The second thing is that these codes are now bundled. Some people may say, “I'll have the patient come back several days in a row and I'll split the study up — I'll do the upper limbs one day and I'll do the lower limbs the next day and I'll do the EMG the third day.” But a lot of our patients have trouble with mobility or live a distance from us, and that's just not good for the patient.
The third thing you should not do is inflate the number of studies that you do in order to reach your previous level of reimbursement. EMG and nerve conduction studies are painful, so that's also not right for your patient.
You might also start billing evaluation management services (E&M) — consult visits, office visits, and follow-up visits — with EMGs. That is perfectly reasonable, but only when it's indicated. If you spend one second with a patient, it wouldn't be right to bill an evaluation and management service with that patient. On the other hand, if you took a history, did a physical, and did the appropriate medical decision-making to fit the documentation requirements for an E&M code; then, by all means, bill for that with the EMG.
The last thing you should not do is abruptly abandon your patients because you don't like their insurance plan. That really is wrong on many levels — both morally and legally. What you can do is review all your insurance plans and see which ones are reimbursing fairly; then decide if you should drop some.
The final point is that no one can advocate for neurology like a neurologist. We would ask people to participate in all the AAN advocacy efforts, to give to the BrainPAC; if you are given a survey for new codes that come up, participate in that; if you have questions, ask us. Give us feedback so that we can work cooperatively to optimize neurology practice in the future.
OA: I'VE HEARD THAT THE RUC SURVEYS GENERALLY GET A VERY LACKLUSTER RESPONSE FROM OUR OWN MEMBERS, WHICH IS MIND-BOGGLING BECAUSE IT WAS BASED ON A RUC SURVEY THAT THE EMG/NERVE CONDUCTION CODES WERE VALUED LESS.
NB: That's exactly right. We sent out about 1200 surveys, and we got 125 respondents. So, all of the data that went to the RUC was based on 125 individuals out of 20,000 AAN members. People say these RUC surveys are very complicated, and they don't have the time. I would say, “You don't have the time not to do them because this is your future.”
OA: WHAT ELSE IS THE ACADEMY DOING TO ADVOCATE FOR OUR SPECIALTY AND WHAT CAN MEMBERS DO TO HELP?
NB: First of all, in terms of the nerve conduction issue, we have advocated and continue to advocate with CMS — through person-to-person meetings; hiring a lobbyist; having people on the ground in Washington who work for us, who go to the regulatory agencies; writing letters; trying to get on to a refinement panel, which is basically an appeals court. The [refinement panel] won't work for 2013, but may get some of these changes appealed for 2014. We had 42 members of Congress write a letter to the head of Health and Human Services protesting the cuts. We have enlisted the help of patient support groups. We are trying to gather data to show that these are important and effective tests.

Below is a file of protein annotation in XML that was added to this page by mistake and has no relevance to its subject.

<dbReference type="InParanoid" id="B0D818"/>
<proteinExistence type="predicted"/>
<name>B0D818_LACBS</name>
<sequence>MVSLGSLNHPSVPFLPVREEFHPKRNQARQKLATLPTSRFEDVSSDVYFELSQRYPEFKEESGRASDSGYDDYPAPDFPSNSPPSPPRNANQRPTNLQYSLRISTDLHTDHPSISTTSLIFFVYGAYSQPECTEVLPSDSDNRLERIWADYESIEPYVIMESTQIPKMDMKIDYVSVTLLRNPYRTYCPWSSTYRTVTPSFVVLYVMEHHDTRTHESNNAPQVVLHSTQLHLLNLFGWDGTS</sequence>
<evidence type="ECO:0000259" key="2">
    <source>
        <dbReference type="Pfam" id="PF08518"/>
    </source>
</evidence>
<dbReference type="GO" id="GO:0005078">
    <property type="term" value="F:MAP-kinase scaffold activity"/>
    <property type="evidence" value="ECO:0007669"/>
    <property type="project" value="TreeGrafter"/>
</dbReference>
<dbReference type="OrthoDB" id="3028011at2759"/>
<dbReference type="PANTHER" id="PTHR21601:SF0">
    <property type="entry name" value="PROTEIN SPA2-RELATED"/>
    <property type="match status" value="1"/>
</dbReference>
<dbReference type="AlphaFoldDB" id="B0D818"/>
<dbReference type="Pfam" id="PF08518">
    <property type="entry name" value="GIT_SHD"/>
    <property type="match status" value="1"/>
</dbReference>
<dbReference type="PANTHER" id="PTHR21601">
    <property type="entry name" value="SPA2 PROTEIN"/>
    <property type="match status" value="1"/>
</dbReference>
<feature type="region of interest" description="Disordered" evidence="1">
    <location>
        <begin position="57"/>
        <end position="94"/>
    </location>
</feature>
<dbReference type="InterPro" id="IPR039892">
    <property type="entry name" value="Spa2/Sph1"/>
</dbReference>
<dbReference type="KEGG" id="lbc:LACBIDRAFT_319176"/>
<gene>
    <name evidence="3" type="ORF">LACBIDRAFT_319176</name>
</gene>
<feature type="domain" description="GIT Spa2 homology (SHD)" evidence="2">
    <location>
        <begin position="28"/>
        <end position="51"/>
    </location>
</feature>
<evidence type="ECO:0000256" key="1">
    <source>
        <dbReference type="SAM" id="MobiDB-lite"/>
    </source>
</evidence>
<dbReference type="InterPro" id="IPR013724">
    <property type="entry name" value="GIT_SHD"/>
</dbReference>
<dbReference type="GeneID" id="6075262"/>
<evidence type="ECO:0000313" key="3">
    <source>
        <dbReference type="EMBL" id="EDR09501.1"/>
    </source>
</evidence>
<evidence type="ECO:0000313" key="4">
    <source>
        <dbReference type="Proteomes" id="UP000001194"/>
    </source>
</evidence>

Ultimately, if you put yourself in CMS' shoes, their customer is the beneficiary, not the doctor. The key to the advocacy efforts with CMS is to say, “Look, you want your beneficiaries to get the best neurologic care they can get, and that probably should come from a neurologist.” That's what we need to convince them.
On a broader sphere, what the AAN hopes to do is to set the standards for neurological care in this country. We want to go to CMS and say, “We are your resource for neurological care. So when decisions come up in the future that affect coverage reimbursement policies, we want a seat at the table. We don't want to find about [new changes] in the Medicare Fee schedule, which comes out in November and takes effect two months later.”
CMS has already made cognitive care a priority and we have to get on the list of cognitive care specialties, which we're working on at both the regulatory and legislative level. At the same time, we still have to try to protect procedures as best we can because they still reimburse better than cognitive care.
Lastly, to repeat, our members have to be engaged and have to advocate. It can't be a one way street; the AAN and the members have to collaborate together — otherwise we won't succeed.
HOW TO ADVOCATE FOR YOUR PRACTICE
How can you advocate on behalf of neurology and your practice? Pushpa Narayanaswami, MD, a member of the AAN Government Relations Committee and assistant professor of neurology at Beth Israel Deaconess Medical Center, provided an overview of the ways neurologists can get involved at the “Hot Topics” session.
- Track upcoming legislative and regulatory changes.
- Educate policy makers on why upcoming or existing legislation hurts patients. “We must engage in proactive versus reactive advocacy because ’if you're not at the table, then you're on the menu.’”
- Become active in your own state medical society, join your state neurological society, or even start your own state neurological society.
- Join the AAN's Grassroots Alliance: aan.com/go/advocacy/active/alliance.
- Organize a “Take Your Legislator to Work Day” or visit local offices of legislators and Senate.
- Testify at hearings.
- Write an op-ed for a newspaper.
- Collect data.
- Respond to Vocus alerts: aan.com/news/?event=read&article_id=8899.
- Complete surveys from RUC.
- Participate in the AAN's Palatucci Advocacy Leadership Forum: aan.com/go/advocacy/active/palf.
- Participate in Neurology on the Hill: aan.com/go/advocacy/active/noh.
- Contribute to the AAN's BrainPAC: aan.com/go/advocacy/brainpac.
TUNE IN: Neurology in crisis: What should neurologists do to mitigate changes in practice? Watch the full video interview between Neurology Today Associate Editor Orly Avitzur, MD, a neurologist in private practice in Tarrytown, NY, chair of the AAN Medical Economics and Management Committee, and Neil Busis, MD, chief of neurology and director of community neurology at University of Pittsburgh Medical Center Shadyside, on the current and predicted changes to neurology practice and what you can do to prepare: http://bit.ly/aNQ4KB.